Inexplicably, Elijah ducked.
Rob’s dense body followed the unchecked momentum of his fist. He crashed into the empty table behind Elijah. Chairs bounced against the wall. Rob came up holding one of them. Time seemed to stop as he stood with the heavy metal chair above him like a movie monster rising from the sea and towering over Tokyo.
Elijah was taller than Rob, but he was dwarfed by Rob plus chair. He crouched underneath with nowhere to go. Holly screamed as she watched Elijah move forward to grab Rob around the middle. She could tell this wouldn’t work. The chair would make contact with Elijah before he reached Rob.
Rob brought the chair down—and stopped only inches into the swing.
Elijah tackled him. They both fell into the tables and chairs. Holly danced backward as Rob’s chair, shaken loose by Elijah’s hit, tumbled toward her across the floor.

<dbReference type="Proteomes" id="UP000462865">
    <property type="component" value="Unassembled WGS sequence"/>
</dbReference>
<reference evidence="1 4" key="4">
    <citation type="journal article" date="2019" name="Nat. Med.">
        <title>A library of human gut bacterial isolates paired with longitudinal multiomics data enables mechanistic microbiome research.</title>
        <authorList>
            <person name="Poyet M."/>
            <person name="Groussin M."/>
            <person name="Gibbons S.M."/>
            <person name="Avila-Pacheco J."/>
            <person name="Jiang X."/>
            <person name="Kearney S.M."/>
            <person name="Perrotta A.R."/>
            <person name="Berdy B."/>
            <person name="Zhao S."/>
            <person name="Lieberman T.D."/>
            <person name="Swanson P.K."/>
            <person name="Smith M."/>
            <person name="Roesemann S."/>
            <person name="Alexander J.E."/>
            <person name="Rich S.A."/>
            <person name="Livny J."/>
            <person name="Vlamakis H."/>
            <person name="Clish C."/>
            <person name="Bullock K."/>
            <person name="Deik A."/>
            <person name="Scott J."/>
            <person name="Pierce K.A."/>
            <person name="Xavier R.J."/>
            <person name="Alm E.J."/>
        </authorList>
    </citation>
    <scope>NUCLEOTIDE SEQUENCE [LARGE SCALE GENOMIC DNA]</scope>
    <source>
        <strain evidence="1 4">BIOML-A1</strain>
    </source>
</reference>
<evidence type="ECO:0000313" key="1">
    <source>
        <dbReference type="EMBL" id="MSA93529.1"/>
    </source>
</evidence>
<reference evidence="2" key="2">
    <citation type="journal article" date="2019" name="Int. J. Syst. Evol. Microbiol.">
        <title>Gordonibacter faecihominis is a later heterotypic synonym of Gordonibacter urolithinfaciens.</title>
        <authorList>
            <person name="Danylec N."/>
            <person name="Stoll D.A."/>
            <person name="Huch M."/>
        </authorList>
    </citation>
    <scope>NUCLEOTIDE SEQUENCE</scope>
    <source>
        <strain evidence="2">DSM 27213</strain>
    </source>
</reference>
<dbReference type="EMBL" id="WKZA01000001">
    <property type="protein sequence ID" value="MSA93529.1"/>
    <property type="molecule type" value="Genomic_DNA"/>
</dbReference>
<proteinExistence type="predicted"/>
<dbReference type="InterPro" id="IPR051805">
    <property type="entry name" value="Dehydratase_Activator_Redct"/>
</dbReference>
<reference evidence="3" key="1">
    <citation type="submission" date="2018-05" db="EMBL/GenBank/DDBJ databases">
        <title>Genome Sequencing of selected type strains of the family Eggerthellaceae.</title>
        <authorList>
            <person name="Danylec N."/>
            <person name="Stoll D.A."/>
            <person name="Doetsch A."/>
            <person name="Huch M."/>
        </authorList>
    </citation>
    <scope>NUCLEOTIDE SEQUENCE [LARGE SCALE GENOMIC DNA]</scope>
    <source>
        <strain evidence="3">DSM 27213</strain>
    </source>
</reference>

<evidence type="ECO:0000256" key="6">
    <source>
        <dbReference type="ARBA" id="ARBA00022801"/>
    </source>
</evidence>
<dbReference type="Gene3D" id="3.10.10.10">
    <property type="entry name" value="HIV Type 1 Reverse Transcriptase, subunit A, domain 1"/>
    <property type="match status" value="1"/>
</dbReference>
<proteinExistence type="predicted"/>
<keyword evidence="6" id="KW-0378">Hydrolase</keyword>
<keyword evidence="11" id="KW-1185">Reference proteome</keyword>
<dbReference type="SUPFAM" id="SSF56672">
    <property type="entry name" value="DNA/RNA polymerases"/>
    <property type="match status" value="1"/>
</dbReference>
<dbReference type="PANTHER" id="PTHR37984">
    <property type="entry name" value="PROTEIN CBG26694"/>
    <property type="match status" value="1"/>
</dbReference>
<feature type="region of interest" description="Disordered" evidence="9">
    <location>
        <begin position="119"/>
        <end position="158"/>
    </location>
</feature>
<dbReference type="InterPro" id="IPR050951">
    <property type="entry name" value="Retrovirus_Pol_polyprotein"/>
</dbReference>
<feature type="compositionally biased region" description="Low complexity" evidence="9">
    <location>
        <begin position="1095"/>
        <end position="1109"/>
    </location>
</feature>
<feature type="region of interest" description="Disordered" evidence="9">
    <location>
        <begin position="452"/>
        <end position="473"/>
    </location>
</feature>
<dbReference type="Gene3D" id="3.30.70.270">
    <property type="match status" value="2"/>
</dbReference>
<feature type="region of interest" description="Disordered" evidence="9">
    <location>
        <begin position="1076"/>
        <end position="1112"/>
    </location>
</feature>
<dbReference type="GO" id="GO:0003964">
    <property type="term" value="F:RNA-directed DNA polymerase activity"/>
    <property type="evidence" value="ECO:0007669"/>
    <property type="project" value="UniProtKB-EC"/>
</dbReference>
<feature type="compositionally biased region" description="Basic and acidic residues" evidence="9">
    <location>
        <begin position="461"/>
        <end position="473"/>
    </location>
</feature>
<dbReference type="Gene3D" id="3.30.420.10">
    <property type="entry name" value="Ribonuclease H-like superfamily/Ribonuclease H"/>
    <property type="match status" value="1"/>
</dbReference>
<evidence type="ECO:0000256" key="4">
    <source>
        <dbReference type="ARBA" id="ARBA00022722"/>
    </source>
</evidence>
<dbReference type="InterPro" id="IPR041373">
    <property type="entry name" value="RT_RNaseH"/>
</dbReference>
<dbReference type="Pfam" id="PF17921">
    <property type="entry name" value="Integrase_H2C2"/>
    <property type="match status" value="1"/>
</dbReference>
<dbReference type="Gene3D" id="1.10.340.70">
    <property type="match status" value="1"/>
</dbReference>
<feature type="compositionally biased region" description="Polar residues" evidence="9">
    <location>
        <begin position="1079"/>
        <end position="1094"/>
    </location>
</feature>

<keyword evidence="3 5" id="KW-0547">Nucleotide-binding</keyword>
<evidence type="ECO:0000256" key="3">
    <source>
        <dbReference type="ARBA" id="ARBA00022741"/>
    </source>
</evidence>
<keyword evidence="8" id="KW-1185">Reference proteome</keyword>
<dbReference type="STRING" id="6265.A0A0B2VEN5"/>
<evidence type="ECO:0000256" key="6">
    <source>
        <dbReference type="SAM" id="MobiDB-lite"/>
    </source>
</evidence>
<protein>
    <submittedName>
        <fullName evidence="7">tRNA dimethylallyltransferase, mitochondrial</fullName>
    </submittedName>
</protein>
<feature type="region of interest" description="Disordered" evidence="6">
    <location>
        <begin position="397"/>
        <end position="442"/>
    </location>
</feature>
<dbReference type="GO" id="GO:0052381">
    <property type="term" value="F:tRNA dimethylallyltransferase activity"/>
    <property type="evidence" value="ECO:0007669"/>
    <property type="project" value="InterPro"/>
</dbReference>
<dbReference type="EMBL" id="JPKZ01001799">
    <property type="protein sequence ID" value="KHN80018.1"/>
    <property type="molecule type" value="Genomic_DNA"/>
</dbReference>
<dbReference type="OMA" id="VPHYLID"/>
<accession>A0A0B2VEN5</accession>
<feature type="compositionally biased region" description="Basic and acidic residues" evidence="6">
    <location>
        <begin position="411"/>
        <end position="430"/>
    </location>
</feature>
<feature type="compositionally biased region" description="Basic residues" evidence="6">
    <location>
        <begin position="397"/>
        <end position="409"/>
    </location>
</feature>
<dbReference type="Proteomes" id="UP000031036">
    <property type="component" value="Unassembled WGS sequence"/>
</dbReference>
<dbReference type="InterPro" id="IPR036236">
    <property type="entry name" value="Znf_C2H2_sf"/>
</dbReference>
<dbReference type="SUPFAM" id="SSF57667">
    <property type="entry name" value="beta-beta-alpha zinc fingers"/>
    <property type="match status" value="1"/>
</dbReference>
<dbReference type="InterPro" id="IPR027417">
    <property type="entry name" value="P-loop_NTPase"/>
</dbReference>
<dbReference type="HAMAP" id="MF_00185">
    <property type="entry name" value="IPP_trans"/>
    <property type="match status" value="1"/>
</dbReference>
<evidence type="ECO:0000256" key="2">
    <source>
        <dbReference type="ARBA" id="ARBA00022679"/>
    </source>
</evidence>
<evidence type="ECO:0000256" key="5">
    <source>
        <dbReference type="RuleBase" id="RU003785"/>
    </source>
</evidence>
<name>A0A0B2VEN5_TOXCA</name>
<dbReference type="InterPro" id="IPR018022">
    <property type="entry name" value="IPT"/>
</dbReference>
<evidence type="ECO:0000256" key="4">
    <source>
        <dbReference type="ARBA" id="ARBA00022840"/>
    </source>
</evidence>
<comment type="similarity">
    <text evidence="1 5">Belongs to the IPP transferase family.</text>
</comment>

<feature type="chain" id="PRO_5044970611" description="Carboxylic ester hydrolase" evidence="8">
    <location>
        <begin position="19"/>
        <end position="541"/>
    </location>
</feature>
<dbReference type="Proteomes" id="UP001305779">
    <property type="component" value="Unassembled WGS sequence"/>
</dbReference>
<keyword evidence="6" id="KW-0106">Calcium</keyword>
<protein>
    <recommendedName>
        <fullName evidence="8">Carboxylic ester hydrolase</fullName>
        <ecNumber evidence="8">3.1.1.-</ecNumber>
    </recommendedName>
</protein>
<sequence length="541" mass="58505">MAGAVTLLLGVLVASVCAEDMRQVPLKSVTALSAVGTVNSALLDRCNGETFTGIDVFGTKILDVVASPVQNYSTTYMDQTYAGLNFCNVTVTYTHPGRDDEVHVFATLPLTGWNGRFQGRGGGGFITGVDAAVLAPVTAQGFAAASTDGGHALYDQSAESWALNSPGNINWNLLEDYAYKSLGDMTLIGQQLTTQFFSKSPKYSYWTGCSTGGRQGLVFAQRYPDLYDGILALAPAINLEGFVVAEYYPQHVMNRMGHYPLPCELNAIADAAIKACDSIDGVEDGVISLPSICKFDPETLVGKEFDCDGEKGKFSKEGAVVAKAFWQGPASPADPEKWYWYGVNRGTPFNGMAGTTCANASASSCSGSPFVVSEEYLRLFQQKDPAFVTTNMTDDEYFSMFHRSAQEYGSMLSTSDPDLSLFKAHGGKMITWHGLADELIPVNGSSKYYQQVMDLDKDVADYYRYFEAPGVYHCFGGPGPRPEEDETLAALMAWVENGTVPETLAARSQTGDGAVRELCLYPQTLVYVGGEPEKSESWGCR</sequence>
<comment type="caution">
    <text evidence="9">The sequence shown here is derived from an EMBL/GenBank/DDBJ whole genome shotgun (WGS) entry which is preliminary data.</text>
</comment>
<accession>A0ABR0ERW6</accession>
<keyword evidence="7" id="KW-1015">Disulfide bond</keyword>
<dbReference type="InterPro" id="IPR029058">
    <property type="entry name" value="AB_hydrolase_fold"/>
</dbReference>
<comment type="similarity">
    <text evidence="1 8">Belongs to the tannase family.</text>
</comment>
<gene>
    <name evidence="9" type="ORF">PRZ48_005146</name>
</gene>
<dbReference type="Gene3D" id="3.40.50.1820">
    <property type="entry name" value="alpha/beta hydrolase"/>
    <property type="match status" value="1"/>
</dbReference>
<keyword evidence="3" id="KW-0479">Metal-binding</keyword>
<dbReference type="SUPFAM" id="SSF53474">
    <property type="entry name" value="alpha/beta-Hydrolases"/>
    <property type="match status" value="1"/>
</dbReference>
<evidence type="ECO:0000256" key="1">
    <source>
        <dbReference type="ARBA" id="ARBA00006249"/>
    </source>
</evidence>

“Break it up!” bellowed a six-foot-four Diana Ross advancing toward them. Holly teetered on her heels and got caught in a wave of brawny transvestite bouncers grabbing Elijah and hustling him out the back door of the club. He halted suddenly in the corridor, bending down to pick something up from the floor, and Cher nearly tripped over him. Elijah put his hand to his mouth—he’d found Holly’s pill where it had rolled on the dirty floor and had swallowed it dry,
—but the trannies mistook his hesitation for another attempt to tackle Rob. They muscled him out the door and didn’t stop until they and Elijah and Holly all burst into the dark parking lot behind the club.
Holly glanced back once and saw Rob in the corridor, struggling to follow them, face pinched with rage, and little Marilyn Monroe reaching up to shove his chest. The door swung closed, blocking the image out.
“Sorry, honey.” Diana took Holly by the shoulders to steady her. “If you’re going to start fights, you need to learn to duck and cover better than that.”